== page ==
Scholarship for Future Neurosurgeons Honors Beloved Wife, Mother and Friend
This story was published in the March 2021 issue of The Philanthropist, a newsletter for supporters and friends of Northwestern University Feinberg School of Medicine. Read the whole issue here.
Vince Cozzi and Maureen Rogan had supported the Northwestern Medicine Lou and Jean Malnati Brain Tumor Institute of the Robert H. Lurie Comprehensive Cancer Center of Northwestern University for many years when the unthinkable happened: In August 2018, Maureen was diagnosed with glioblastoma, one of the most aggressive malignant brain cancers. Over the next 16 months, she underwent three surgeries for two tumors, chemotherapy, radiation and multiple recoveries at Northwestern Memorial Hospital and Shirley Ryan AbilityLab. The disease progressed despite these valiant efforts, and Maureen passed away in December 2019 at age 54.
For Ms. Rogan’s memorial, her family asked loved ones to consider a donation to the Malnati Brain Tumor Institute, a top neuro-oncology program in the U.S. More than 100 kind friends, family members and colleagues collectively contributed $25,000 to the cause. Overwhelmed by the generosity, Mr. Cozzi and his children pledged to donate an additional $75,000 in memory of their wife and mother, to establish and endow a permanent scholarship for a fourth-year Feinberg medical student pursuing a residency in neurosurgery.
“Maureen received amazing care during her many extended stays at Northwestern from the doctors, nurses and other members of the team supporting her,” said Mr. Cozzi. “One of the most comforting aspects was the consistent presence of the neurosurgery residents, who got to know her personally and were always available for our questions or concerns.”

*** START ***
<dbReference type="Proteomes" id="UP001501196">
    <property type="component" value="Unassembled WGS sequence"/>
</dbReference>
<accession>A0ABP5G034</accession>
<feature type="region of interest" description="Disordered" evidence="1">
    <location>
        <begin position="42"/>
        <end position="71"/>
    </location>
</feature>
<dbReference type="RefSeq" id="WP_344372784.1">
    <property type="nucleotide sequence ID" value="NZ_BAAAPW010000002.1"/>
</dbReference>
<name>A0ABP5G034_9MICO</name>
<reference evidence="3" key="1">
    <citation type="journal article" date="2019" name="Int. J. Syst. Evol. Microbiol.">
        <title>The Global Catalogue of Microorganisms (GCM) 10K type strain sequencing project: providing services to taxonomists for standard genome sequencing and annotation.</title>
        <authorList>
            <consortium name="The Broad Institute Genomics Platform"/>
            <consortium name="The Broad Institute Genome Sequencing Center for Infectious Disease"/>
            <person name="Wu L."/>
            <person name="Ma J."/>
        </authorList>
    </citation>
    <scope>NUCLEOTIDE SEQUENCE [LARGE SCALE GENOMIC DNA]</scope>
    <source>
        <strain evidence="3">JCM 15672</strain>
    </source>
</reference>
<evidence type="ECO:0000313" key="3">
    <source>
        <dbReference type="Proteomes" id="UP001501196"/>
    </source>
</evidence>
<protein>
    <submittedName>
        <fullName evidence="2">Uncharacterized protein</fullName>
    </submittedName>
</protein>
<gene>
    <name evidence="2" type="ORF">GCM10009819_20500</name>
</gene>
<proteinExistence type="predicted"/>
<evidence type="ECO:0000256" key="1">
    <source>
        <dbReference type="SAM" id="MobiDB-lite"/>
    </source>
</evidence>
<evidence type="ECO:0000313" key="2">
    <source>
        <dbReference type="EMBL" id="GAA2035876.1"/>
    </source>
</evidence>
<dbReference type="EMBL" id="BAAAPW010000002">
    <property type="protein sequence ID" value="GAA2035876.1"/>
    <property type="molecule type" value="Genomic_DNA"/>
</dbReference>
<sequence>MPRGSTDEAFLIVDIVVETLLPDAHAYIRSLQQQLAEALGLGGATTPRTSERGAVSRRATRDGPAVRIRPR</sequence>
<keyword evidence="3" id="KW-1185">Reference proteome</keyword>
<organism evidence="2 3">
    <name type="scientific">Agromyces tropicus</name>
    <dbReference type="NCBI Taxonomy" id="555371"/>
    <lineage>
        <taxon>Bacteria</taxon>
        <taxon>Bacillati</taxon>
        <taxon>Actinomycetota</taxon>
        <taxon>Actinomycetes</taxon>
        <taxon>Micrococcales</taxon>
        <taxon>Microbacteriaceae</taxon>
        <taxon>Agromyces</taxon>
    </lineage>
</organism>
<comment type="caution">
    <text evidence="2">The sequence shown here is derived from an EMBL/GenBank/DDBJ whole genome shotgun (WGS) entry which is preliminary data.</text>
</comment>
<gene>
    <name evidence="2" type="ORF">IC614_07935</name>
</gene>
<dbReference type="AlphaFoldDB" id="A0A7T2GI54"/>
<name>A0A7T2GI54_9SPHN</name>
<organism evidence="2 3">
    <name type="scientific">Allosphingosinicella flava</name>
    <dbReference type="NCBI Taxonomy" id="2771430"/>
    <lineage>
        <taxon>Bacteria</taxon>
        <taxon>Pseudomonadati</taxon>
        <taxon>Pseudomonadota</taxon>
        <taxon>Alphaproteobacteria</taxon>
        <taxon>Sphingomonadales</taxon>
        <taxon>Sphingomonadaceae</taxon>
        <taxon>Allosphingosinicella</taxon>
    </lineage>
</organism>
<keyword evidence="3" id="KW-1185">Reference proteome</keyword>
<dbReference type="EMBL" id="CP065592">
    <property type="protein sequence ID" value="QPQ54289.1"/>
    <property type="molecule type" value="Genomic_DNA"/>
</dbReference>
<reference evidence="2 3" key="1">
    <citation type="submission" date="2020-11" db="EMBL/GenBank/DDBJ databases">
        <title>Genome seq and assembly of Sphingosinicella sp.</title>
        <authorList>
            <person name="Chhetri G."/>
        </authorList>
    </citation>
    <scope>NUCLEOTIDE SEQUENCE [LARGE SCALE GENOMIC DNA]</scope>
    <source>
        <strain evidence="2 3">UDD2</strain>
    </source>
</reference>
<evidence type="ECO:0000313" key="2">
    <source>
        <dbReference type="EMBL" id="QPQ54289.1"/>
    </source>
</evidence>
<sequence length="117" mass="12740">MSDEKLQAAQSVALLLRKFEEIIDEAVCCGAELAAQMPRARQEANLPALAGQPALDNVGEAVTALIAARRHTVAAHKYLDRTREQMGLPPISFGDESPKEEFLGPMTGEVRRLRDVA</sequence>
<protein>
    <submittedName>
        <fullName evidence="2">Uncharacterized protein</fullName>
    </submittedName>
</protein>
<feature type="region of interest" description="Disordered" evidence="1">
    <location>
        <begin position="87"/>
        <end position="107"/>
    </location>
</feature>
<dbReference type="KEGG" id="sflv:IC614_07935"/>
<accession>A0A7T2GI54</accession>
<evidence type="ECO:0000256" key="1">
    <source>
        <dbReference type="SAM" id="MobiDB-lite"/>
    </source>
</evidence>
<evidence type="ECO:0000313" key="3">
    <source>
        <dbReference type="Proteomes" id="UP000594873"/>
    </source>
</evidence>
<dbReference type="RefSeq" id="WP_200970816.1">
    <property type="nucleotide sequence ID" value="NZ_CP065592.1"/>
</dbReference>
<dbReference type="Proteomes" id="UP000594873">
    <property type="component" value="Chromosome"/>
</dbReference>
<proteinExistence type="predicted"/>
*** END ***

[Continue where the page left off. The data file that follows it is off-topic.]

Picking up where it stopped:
One of the most challenging medical specialties, neurosurgery requires a grueling seven-year residency.
“We are humbled that the Cozzi family has chosen to honor Maureen’s life with this marvelous gift to future leaders in neurosurgery. They will carry on her legacy as they care for future patients with skill and compassion,” said Maciej Lesniak, MD, chair and the Michael J. Marchese Professor of Neurosurgery.
The scholarship will be a lasting tribute to Ms. Rogan and what she meant to her husband, her children and so many others.
“Maureen was a generous friend and a dedicated mom. She was an avid runner, who ran the Chicago Marathon, and she loved to travel, both domestically and internationally. She had studied in both the UK and Greece,” shared Mr. Cozzi, a real estate investment executive in Chicago. He and Ms. Rogan’s son, Aidan, is a recent college graduate working as a capital markets analyst, and their daughter, Cameron, is a sophomore at Northwestern University following a pre-med track.
Thankful for Our Residents
The Cozzi family’s gift is inspired by three fourth-year residents who helped care for Ms. Rogan throughout her treatment. “We were so thankful for their dedication and detailed knowledge of Maureen’s case and needs, and wanted to show appreciation to them by helping to support the next generation of neurosurgery residents,” shared Mr. Cozzi.
“Dr. Palmer was the first neurosurgeon we met, and he really helped us understand what Maureen was facing. He was also there 16 months later, when she was discharged to home and hospice care.”
“Dr. Trybula seemed to live in the hospital. I can’t remember many days when we didn’t see her, even though I know she was raising a young family of her own at home. Her calm, detailed manner helped us immensely through the many phases of Maureen’s care.”
“Dr. Karras was a patient, thorough source of information who always took time to answer questions and consider options for Maureen’s care. He even came to visit her during one of her rehab stays down the street at Shirley Ryan AbilityLab.”
For more information about supporting cancer research, education and training, please contact Nicole Langert at 312-503-1656 or firstname.lastname@example.org.